Then, using a sharp carving knife, slice meat across the grain for serving, making the slices about 1/2-inch to 3/4-inch thick.
Make the gravy:
To make the gravy, remove the roast from the pan. Remove excess fat, leaving 1/4 cup of fat plus the browned drippings and meat juices in the roasting pan.
Place the roasting pan on the stovetop on medium high heat. Use a metal spatula to scrape up drippings that might be sticking to the pan.
When the fat is bubbly, sprinkle 1/4 cup of flour over the fat and drippings in the pan.
Stir with a wire whisk to incorporate the flour into the fat. Let the flour brown (more flavor that way and you don’t have the taste of raw flour in your gravy.)
Slowly add 3 to 4 cups of water, milk, stock, or beer to the gravy. Continue to cook slowly and whisk constantly, breaking up any flour lumps.
The gravy will simmer and thicken, resulting in about 2 cups of gravy. (If you want less gravy, start with less fat and flour, and add less liquid.)
Season the gravy with salt and pepper and herbs to taste.
“I know what I want for Easter and it’s these Chocolate Peanut Butter Eggs piled really, really, really high!”
Home-Made Chocolate Peanut Butter Eggs
Reese’s Peanut Butter Cup copy-cat recipe! Yum!!!
This is the 2nd time I ever made copy-cat Reese’s Peanut Butter Eggs and they turned out pretty good both times.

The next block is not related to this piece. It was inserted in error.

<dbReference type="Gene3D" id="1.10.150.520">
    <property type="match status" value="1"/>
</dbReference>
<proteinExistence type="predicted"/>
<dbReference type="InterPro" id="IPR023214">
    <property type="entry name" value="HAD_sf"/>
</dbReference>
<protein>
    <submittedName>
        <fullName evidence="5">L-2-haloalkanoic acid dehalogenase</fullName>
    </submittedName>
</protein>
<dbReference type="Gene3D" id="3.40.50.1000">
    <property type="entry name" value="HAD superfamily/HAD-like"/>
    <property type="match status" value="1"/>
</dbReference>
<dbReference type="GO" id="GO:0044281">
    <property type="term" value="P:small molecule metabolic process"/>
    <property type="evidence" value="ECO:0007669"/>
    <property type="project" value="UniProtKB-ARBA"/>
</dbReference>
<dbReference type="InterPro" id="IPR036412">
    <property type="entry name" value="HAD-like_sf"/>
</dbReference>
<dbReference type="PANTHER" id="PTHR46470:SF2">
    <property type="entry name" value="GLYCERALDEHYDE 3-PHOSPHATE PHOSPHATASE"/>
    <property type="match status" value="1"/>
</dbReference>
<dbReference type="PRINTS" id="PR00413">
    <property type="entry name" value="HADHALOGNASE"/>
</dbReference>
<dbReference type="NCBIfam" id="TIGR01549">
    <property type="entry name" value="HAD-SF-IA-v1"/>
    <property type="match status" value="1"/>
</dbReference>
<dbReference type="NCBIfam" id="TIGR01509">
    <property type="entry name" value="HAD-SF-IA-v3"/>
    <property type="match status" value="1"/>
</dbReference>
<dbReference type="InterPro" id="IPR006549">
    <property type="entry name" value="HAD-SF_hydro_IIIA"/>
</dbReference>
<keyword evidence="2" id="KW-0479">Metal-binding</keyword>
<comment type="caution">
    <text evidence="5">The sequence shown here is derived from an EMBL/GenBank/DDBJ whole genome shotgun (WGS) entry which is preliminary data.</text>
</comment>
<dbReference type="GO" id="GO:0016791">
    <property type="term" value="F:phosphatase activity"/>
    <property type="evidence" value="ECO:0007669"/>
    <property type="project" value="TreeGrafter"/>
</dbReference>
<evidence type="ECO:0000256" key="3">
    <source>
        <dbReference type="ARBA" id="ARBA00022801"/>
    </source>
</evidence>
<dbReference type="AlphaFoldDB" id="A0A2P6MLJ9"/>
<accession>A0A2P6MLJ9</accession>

I personally think rolling the peanut butter dough out makes the eggs look better, but you might prefer a more rounded one that you can mold with your hands. I have done them both ways, and using a cookie cutter is easier
Happy Easter to all my chicklets and peeps! Love you all!
Author: Kim Lange
1cupcreamy peanut butter
¼cuplight brown sugar
1cupmilk chocolate chips
1cupsemi-sweet chocolate chips
Line a baking sheet with wax paper and set aside.
In a medium saucepan over medium heat, combine the peanut butter, butter, and brown sugar and heat until melted stirring constantly. Mixture will bubble, so make sure you keep stirring. Remove from the heat.
Add the powdered sugar a little at a time, stirring until completely combined with the peanut butter mixture.
2 Options: Using a tablespoon ice cream scoop or a heaping tablespoon, scoop out peanut butter mixture and shape into eggs or you can roll out your peanut butter dough about 1/2 inch thick and use an egg or round cookie cutter and cut out your eggs. If using a round cookie cutter, just smush the top and bottom of the circle together to resemble an egg.
Place eggs on the baking sheet and refrigerate the peanut butter eggs to allow them to set for about 30 minutes. If you’re in a hurry, you could place them in the freeze for 5 – 10 minutes.
Once the eggs are set, melt the chocolate chips and shortening together in the microwave in 30-second increments, stirring after each, until completely melted, approximately 2 minutes or so.
Use a long-tined fork to flip each peanut butter egg when dipping it in melted chocolate to cover, letting excess chocolate drip off and place on waxed paper. Add an extra spoonful of chocolate to the top to give it some extra chocolate on top, but don’t go overboard. Decorate the eggs however you like. Sprinkles are always good!
Return the chocolate-covered peanut butter eggs to the refrigerator to allow the chocolate to set, about 30 minutes.
Store in the refrigerator in an airtight container until ready to serve.